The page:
Meanwhile, the analysis possibilities in the current systems are very well developed. The systems issue simplified messages or direct recommendations for action. For experts with in-depth knowledge, these systems offer a deeper look into the WLAN protocol level. Thus, we have again reached the point that specialists are again necessary to master this quite complex system in integration or error analyses.

But why these remarks? That’s exactly what you want. Systems that can analyze errors independently, make recommendations and thus make the life of an administrator and also the WLAN expert easier. But…. I already said, strange mistakes, sporadic mistakes,… .  (Gremlin…..  😊 )?

The other side of the coin

However, all these possibilities unfortunately do not take into account some small important points. Each of these systems is usually not able to see the “other side”.  Hardly any of these systems monitor the WLAN from the client’s point of view. Some of these systems offer the possibility of an “AP test”. This is intended to give the infrastructure the opportunity to “transform” an access point into a client in the event of a fault, for the purpose of troubleshooting, and to test the infrastructure.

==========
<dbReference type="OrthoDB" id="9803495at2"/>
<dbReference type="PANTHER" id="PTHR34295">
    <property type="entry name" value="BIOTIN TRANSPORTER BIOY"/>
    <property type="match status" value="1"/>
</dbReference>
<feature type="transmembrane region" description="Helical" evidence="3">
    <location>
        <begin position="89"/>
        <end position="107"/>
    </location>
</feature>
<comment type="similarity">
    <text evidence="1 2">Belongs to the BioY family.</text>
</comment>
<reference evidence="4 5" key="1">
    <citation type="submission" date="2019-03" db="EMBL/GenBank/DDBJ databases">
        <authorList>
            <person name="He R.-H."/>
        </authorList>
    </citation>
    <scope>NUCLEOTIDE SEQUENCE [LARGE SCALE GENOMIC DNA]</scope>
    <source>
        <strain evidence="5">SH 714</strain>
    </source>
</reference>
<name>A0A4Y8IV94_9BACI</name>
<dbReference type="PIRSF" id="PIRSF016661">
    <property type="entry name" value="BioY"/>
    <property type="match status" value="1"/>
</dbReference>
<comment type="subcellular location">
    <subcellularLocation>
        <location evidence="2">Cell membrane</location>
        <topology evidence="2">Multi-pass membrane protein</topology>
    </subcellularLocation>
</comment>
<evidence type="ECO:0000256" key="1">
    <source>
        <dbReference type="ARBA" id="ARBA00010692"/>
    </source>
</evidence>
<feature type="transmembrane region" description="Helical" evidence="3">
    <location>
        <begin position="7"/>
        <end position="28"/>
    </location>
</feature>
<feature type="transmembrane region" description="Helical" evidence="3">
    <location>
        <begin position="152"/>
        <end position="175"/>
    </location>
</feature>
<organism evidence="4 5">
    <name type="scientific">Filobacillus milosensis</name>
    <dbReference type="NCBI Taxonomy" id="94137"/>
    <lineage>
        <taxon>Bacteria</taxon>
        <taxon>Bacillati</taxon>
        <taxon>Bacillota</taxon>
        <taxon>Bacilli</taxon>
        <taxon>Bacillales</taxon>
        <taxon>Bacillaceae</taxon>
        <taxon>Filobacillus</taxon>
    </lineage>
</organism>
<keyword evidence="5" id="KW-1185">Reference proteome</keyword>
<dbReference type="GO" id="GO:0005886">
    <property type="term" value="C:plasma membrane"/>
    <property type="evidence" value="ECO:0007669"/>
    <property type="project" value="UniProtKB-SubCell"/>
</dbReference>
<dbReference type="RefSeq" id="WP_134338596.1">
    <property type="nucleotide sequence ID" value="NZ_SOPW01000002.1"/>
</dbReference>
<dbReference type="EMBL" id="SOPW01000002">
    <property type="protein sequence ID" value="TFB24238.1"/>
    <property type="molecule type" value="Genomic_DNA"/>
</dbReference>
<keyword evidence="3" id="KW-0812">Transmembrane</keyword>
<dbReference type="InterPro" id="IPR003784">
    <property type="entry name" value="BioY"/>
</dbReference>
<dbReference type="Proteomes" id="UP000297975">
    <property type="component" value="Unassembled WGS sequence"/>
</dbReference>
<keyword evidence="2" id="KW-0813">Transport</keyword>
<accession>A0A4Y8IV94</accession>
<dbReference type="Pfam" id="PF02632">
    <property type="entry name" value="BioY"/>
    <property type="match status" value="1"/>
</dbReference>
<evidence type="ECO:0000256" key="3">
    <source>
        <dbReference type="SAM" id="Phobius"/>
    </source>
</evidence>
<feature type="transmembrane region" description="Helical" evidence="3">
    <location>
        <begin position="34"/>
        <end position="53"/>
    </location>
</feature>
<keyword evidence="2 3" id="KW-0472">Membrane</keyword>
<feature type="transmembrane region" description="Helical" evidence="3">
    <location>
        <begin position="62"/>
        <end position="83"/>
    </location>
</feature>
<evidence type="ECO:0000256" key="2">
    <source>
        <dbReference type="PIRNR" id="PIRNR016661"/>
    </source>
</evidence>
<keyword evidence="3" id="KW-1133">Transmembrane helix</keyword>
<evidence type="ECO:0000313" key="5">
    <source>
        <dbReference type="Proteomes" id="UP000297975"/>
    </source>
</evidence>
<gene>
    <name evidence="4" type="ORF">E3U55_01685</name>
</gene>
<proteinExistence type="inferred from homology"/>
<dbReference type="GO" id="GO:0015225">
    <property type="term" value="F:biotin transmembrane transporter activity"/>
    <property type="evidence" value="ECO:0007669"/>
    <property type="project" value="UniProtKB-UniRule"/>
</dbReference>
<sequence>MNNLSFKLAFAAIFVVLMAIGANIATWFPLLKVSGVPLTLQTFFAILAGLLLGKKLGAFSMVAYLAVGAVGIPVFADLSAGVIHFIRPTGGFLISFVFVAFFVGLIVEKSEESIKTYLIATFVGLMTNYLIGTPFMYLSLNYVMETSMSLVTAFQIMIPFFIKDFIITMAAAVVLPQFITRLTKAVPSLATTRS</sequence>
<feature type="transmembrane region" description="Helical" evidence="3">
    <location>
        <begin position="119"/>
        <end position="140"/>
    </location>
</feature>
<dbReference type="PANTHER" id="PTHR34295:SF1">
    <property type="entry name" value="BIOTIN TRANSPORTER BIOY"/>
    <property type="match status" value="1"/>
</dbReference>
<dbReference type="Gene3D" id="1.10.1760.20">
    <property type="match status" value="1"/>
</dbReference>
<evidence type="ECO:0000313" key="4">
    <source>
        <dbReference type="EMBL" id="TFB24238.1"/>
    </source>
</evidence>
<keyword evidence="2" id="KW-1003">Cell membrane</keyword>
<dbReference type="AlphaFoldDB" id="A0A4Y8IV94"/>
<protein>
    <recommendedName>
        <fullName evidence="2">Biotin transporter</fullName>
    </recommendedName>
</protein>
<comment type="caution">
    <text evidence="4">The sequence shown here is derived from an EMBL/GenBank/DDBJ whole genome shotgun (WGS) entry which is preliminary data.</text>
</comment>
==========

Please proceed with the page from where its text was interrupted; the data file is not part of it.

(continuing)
However,  this method also has disadvantages.  The “testing” access point cannot serve a “normal” client at this time, since it is itself a “client”.